Call me a grouch. A wet blanket.
There were times I had a more upbeat attitude about winter, this month is not one of them.
Make that a frozen, wet blanket.
The shorter, colder days cut down on saddle time. If we do ride in subzeros temps, it’s humorous and inelegant – picture a Michelin Man atop a fuzzy caterpillar.
But when temperatures soared into the 40s, I got out twice in two days.
In the first ride, Pep and I headed out for a few hours. We hadn’t ridden in a month, so everything was new:
- Leaving the herdmates.
- Birds in the brush.
- 30 mph winds stirring things up and making things loud.
Everything warranted a spook or a conversation.
At one point, Pep managed to jump sideways and buck at the same time. At a lope. What a talent!
Temple Grandin was on my mind as a group of cyclists approached on a long, straight section of gravel road.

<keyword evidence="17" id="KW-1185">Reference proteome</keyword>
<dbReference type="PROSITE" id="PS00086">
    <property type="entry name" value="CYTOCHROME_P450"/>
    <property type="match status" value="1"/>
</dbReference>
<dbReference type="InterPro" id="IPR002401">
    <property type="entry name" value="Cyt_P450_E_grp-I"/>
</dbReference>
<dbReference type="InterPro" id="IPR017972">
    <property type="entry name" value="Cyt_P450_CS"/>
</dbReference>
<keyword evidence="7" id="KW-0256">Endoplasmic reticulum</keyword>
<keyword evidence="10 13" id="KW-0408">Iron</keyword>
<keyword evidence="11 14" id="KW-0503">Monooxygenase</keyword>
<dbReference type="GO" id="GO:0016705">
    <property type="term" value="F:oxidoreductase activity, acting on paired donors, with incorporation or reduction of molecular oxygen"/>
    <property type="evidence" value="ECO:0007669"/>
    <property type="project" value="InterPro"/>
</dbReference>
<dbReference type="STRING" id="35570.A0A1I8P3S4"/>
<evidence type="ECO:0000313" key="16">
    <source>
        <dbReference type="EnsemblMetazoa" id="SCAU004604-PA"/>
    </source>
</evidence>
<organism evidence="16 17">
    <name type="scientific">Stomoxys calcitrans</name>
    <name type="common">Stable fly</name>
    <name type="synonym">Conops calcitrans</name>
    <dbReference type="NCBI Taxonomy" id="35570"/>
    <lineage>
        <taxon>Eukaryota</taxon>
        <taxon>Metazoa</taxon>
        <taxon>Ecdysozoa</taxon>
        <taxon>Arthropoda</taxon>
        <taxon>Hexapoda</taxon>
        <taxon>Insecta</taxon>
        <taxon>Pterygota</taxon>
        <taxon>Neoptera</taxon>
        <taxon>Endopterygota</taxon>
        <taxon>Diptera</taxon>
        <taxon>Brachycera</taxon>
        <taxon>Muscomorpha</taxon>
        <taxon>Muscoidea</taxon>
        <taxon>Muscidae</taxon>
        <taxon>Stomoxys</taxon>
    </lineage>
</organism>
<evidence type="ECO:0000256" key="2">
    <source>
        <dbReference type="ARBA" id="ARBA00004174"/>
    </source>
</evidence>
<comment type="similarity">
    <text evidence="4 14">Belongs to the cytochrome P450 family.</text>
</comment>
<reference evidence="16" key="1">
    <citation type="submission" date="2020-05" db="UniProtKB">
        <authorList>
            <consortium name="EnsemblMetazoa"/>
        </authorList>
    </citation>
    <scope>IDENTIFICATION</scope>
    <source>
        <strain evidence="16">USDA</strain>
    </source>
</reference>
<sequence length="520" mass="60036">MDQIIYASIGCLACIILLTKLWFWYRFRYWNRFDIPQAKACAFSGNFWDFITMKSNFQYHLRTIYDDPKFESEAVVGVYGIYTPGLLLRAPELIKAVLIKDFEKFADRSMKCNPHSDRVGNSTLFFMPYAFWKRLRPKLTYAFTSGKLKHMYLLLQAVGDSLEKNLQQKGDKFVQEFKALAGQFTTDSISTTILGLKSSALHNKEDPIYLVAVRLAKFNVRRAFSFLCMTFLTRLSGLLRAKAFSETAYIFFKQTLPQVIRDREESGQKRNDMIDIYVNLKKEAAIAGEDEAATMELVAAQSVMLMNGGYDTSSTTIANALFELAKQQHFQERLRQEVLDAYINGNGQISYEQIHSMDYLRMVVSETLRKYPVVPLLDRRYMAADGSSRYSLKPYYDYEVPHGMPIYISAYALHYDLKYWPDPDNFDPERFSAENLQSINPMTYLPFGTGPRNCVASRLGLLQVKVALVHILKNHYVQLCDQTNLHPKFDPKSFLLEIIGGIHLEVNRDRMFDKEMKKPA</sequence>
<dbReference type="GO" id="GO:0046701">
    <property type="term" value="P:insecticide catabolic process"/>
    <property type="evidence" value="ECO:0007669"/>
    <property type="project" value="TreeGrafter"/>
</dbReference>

“Bikes are scary to animals because they come up fast and they don’t tell you they’re coming,” she said at the Alberta Horse Breeders and Owners Conference in Red Deer.
Pep saw them coming from a half mile away but the advance notice did not help defray her flight impulse. As they approached, her head raised higher and higher above her withers. They passed silently and she scooted around on the muddy shoulder, all in a tizzy.
But the next group was talking back and forth. Nonstop and loudly. Their noise seemed to help Pep get a better handle. She was much more mellow when they passed.
All things considered.
This I’ve learned: It’s much easier to deal with bikes if we think of them like dogs or any other possible predator: we’re better off if we face them and have room to maneuver.